Author Geoff Chapple lists his five faves of Te Araroa Walkway, which he founded.
NINETY MILE BEACH - ONEROA A TŌHĒ
To anyone starting out, this long beach route allows time to get adjusted, to figure comfortable walking speeds, and decide whether your pack is too heavy. Walking 105km on a hard, slanted surface is challenging. It strains your tendons, and patience, until you settle to your own speed and rhythm. It strains you mentally - walking into a visual frame so blank that distant objects appear to be close, and vice versa, while the vanishing point ahead stays disconcertingly the same. But such disorientation is simply your first lucky dip into Te Araroa's grab-bag of discoveries. For me, it was the thrill of walking the beach at night, the white noise of surf out to the right, the faint outline of the dunes to the left, prodding with a boot the occasional grotesquerie thrown out by the sea.
For hour upon hour, I walked under a hemispheric dome of stars gradually rotating, and the Southern Cross, directly in front, beckoned me on.
PAEKĀKĀRIKI ESCARPMENT TRACK
Te Araroa already had a route - a footpath beside State Highway 1 where the Paekākāriki Escarpment squeezes the highway and the main trunk line into a single narrow transport corridor against the sea. But that walk was unpleasant, and we looked up and saw the escarpment. What if you could haul Te Araroa to the heights here, work your way across that vertiginous wall of unstable shale and open up wide views to Kapiti Island and the Wellington coast? The predicted cost was well over $1 million, and we didn't have the money, but we began it anyway, for the track had its own voice - it was too good to fail. We called in specialist engineering for the bridges, and the contractor who turned up to bench the track had sometimes to pinion his digger with hawsers to stop it rebounding away downhill. The track became heroic in every respect, including, on a windy day, its walkers. It opened finally in April 2016, a peri-urban track that has brought whole city populations into contact with Te Araroa. The counter figures over February 2018 showed a daily average of 119 walkers.
THE RICHMOND RANGE AND RED HILLS
The Richmond Range is a true wilderness, free from human intrusion - except for one thing: thank you DoC for the huts. The long ridge-running that brought you through the Tararuas doesn't serve here, for the range has been twisted by the Alpine Fault. You gain altitude, then lose it. You climb to regain height, and yet again the scree laughs its gritty laugh as half of every upward stride is lost to slippage. And then, five days in, everything transforms. The beech forest recoils and the Red Hills stand proud, with a wrap of white mist. The rocks are studded with crystals like giant sandpaper. Almost nothing grows on them. They're mineral-heavy seabed rock that repels ordinary organic life, part of a vast undersea ridge carried long ago by the creep of plate tectonics to the edge of Gondwana's eastern coast. The ridge should have subducted at that edge but splintered off, buried itself into Gondwana's terrestrial rock, then millions of years on, was uplifted here. You walk these Red Hills in thrall to their absolute strangeness, and in homage to the slow churn of Mother Earth.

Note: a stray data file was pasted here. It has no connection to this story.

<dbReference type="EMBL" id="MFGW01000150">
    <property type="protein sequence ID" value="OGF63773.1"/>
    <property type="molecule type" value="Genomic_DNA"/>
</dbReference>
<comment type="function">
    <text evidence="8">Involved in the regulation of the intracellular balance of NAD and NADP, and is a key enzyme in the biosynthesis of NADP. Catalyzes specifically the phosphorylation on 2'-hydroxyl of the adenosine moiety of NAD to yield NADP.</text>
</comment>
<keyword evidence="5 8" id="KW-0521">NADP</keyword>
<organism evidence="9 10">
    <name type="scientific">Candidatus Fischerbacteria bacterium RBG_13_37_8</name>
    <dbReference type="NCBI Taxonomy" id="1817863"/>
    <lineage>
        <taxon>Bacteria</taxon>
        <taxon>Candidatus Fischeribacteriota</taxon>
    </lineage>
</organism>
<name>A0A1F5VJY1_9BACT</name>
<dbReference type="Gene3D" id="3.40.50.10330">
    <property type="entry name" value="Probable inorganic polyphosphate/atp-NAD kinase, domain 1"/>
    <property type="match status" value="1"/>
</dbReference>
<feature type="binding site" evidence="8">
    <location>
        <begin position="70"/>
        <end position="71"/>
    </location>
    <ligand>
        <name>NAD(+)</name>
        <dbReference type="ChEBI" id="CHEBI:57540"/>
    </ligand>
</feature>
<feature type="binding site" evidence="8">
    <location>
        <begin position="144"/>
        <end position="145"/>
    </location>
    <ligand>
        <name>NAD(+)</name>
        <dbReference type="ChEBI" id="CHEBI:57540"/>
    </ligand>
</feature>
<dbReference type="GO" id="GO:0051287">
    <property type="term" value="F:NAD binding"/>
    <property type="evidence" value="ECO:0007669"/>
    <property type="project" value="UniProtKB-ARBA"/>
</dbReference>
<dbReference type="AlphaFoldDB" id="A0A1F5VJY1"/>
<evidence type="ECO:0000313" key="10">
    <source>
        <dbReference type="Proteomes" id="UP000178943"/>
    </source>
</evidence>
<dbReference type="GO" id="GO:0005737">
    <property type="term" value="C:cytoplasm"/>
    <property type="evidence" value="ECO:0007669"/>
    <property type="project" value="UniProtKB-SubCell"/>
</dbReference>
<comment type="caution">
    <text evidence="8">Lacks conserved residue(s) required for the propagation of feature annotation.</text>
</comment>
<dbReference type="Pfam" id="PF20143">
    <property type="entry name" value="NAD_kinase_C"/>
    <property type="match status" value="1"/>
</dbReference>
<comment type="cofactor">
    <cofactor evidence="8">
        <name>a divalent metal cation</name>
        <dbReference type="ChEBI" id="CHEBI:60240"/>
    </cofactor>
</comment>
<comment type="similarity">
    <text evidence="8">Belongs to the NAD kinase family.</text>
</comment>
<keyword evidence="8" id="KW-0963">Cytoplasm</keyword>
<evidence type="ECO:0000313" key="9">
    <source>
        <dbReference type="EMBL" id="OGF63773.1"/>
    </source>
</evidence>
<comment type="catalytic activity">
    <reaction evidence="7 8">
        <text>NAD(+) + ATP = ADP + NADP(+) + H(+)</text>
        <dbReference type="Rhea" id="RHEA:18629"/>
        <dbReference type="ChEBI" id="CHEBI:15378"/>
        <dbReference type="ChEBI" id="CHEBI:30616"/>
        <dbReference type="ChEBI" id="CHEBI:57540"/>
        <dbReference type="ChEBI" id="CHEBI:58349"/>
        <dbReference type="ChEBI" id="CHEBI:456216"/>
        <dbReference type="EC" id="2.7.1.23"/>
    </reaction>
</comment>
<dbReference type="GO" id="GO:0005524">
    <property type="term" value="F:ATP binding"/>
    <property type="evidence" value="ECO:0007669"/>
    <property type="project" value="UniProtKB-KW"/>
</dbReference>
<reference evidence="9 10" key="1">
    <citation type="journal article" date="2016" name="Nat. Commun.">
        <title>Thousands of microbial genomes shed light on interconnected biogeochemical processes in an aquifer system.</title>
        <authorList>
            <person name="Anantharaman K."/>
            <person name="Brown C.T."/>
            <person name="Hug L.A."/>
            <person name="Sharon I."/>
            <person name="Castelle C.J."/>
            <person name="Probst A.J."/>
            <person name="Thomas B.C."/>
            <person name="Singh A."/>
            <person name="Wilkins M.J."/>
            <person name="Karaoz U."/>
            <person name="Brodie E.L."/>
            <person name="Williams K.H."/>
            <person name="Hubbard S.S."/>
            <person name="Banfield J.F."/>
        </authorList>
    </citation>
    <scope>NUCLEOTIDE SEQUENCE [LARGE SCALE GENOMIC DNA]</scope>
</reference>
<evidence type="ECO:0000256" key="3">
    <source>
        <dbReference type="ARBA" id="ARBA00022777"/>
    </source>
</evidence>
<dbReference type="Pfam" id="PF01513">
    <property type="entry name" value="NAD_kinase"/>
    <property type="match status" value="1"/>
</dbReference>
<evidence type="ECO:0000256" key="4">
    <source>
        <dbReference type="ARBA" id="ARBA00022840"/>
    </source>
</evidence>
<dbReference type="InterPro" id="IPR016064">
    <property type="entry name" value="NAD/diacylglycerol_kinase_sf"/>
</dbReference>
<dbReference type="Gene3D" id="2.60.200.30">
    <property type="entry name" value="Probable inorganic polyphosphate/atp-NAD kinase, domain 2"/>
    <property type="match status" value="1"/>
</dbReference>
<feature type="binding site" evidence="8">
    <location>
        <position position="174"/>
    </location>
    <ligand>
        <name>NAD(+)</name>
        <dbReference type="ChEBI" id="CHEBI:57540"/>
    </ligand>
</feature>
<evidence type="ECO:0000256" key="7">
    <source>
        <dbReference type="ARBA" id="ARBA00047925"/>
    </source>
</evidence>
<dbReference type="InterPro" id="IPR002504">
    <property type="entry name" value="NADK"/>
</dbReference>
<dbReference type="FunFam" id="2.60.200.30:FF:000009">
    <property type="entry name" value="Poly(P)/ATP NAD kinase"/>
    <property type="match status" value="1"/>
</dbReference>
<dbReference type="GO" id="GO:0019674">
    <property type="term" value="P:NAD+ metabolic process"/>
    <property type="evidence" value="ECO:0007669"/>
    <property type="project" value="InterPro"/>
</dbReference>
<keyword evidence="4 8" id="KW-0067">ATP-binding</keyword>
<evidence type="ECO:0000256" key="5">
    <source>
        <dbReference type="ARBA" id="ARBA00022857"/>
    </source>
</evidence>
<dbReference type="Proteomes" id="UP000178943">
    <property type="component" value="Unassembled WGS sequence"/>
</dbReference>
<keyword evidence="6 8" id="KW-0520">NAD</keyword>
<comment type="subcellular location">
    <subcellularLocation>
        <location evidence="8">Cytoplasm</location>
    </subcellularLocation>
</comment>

THE HARPER PASS TRACK
It's long - 74km - but comparatively gentle. The track has excellent huts, a wild hot pool en route, a three-wire crossing of a side stream, and the chance to follow a big river, the Hurunui, right up to where it's little more than a few buckets of pure water tumbling down. You're then on the last mild ascent to Harper Pass (962m), right on the alpine divide, looking west from there on to the braided silver of the Taramakau River below. A Māori greenstone trail went this way and, later, the gold miners overlanding to Hokitika with their pack donkeys. If there's heavy rainfall west of the divide, the Taramakau River crossings can become formidable, but there are huts to wait out any river in spate. Also, the Otehake side stream has a U-shaped channel so is always thigh deep and needs care. But even given possible disruption on the western leg, this track's long history of use and its easy crossing of the main divide - I've seen photos of 9- and 10-year-old kids on Harper Pass - makes it a favourite.
It's a profound track with its deeply weathered volcanic outcrops, with Foveaux Strait undulating alongside, and often a pitching oyster boat. But I like it most of all for being an ending, always emotional. "I'd call it bittersweet," recalls Eve Barnett, who, with Chase Lewine, both National Park Service rangers from the United States, finished the trail on April 3 this year. Well exactly. I stood by the same signpost in 2010 as an early walker, Paulus Smit, who went by the trail name "Toek", turned to his trail mate, "Yeti", and said, in sorrow - "We're just civilians now." Together with the high-fives, there's sadness, for at this signpost walkers step out of a singular regime. However tough, or however many rest days they took to savour a beer and clean sheets en route, it's a regime that calls you back into its huge sun-up, sun-down simplicity. You eat, you walk, you shelter day by day, and by small degrees become saturated by the natural order of the world. It's a hard thing to leave.
Escape! Festival, Queen's Birthday Weekend, June 1-4.
Guest Geoff Chapple gives an illustrated talk on Te Araroa Walkway of New Zealand.
Tickets from Baycourt or ticketek.co.nz.
See the full Escape! programme at taurangafestival.co.nz